The Gamer Geeks are some of the most progressive elitists you will find. They played Moonshiners and hated it. According to one Gamer Geek, “I like the idea of competing to make the best hooch, but the game is just way too simple. All you are doing is collecting cards, playing a card to slow someone down, and hoping you get enough to make liquor faster than your opponents. It’s boring.” Another Gamer Geek said, “I think I would play this game again, but only if I was drinking what the Hillbillies in the game are drinking.” The game was found to be too easy, too light, too predictable, and too shallow to be of any interest to the gaming elitists. They snobbishly rejected it.
Moonshiners is not a difficult game and most certainly falls into the “casual game” category. Its use of Hillbillies and the creation of moonshine is a thematic narrative pretty much everyone can understand, making the game easier to approach. It lacks any sense of humor other than the illustrations on the Player cards, which I’m sure might insult a few who look at them too closely. However, the game is meant to be light and to be a fun distraction. Not a game that is disenfranchising or making social slurs towards backwoods bumpkins. I myself am only 3 generations away from eating possum, and did not once feel insulted.
I don’t recommend eating possum.
While the Gamer Geeks came down harshly on Moonshiners, I am not in total disagreement with their discouraging remarks about the game. There is very little need to think in this game and the constant hunt for “Ingredient” Item cards turns into a repetitive exercise. When you do get Moonshine created, it can easily be taken from you, which makes the process of creating it feels like wasted effort. Several suggestions were given, such as the ability to trade “Ingredient” Item cards with a General Store or the ability to trade with other players. All great ideas, as it would allow for a deeper level of player interaction, trading, and even negotiation.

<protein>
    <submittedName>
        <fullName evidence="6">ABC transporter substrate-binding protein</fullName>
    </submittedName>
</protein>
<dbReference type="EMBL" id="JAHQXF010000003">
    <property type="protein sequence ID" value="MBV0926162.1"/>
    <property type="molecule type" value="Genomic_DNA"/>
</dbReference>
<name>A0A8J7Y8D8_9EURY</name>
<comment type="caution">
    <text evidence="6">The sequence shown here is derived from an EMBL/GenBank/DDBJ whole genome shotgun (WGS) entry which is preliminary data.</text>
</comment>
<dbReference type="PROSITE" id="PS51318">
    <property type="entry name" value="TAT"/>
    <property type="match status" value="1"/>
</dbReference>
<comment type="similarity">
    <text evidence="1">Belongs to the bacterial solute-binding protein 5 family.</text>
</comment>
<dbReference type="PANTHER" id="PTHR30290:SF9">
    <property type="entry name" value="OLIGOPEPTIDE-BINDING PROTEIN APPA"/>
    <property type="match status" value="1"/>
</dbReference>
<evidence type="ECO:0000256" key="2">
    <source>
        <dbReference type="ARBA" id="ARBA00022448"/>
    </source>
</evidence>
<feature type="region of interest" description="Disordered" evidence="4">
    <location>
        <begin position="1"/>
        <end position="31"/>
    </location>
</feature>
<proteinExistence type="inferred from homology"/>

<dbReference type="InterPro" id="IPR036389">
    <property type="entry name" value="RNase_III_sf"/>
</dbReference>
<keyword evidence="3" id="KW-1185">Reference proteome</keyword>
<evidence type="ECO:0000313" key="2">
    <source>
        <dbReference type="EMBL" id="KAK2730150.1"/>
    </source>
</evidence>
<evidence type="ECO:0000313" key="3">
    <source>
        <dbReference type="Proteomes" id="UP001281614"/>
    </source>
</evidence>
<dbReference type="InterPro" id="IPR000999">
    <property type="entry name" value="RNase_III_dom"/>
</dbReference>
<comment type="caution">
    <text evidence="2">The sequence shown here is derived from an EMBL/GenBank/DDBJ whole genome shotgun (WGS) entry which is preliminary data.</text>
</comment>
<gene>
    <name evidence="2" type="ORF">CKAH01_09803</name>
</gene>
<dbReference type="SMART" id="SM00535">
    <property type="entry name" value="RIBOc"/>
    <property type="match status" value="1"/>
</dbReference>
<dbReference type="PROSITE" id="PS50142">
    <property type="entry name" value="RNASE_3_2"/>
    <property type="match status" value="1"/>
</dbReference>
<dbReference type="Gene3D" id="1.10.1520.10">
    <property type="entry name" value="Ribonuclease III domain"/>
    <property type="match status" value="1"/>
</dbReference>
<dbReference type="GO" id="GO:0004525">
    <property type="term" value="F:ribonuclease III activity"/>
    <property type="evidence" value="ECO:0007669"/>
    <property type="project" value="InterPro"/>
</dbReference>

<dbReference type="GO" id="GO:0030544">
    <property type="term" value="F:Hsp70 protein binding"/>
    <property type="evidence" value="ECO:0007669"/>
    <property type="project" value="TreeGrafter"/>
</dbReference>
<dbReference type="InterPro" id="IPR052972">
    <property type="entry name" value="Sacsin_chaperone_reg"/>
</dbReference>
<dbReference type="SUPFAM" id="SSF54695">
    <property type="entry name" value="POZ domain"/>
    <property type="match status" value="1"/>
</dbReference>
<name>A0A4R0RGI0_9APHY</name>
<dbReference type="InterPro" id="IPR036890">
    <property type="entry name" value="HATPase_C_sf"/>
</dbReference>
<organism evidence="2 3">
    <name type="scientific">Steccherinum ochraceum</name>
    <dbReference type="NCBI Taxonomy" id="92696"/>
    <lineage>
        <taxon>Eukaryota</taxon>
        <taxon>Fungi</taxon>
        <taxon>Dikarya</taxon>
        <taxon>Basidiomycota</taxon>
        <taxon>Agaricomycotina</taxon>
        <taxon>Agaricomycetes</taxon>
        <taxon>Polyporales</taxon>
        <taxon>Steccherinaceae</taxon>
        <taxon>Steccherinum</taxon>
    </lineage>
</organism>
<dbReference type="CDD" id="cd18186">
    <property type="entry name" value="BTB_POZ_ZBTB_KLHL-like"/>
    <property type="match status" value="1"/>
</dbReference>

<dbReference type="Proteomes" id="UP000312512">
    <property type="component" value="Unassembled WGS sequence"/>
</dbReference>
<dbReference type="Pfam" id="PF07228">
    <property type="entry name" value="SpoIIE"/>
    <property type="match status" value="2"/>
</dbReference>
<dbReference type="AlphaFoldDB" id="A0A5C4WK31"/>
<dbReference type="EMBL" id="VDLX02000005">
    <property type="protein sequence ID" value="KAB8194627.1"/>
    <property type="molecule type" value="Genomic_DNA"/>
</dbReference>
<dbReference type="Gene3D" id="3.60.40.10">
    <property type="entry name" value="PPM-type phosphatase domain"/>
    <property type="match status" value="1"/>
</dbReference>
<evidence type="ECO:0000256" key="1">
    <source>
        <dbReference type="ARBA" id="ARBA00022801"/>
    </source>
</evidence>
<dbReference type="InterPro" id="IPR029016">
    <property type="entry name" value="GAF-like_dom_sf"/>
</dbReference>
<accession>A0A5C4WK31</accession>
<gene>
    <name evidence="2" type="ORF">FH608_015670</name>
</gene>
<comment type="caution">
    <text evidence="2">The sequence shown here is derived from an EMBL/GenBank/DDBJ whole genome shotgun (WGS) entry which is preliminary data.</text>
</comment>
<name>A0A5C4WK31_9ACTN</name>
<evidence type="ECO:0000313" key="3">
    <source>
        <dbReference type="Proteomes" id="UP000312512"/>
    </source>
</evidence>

Throughout all the games, I wanted Moonshiners to be more. It has the essential building blocks of being a deeper and more strategic card game, but favored simple play that kept it and the players from doing much more than just playing with what they had instead of what they wanted. And therein lies the game’s most important need: the ability to empower the player. Cards dictate everything, putting the player’s needs to the side. The end result is a game you play once and don’t feel like you want to play again.
But let’s not be too harsh. Moonshiners was designed to be a game that would not require a lot of brain power to play. For what it is, it does it’s job. The question every player will need to ask themselves is if the game leaves them thirsty for more or has enough kick as it is.
This game was given to Father Geek as a review copy. Father Geek was not paid, bribed, wined, dined, or threatened in vain hopes of influencing this review. Such is the statuesque and legendary integrity of Father Geek.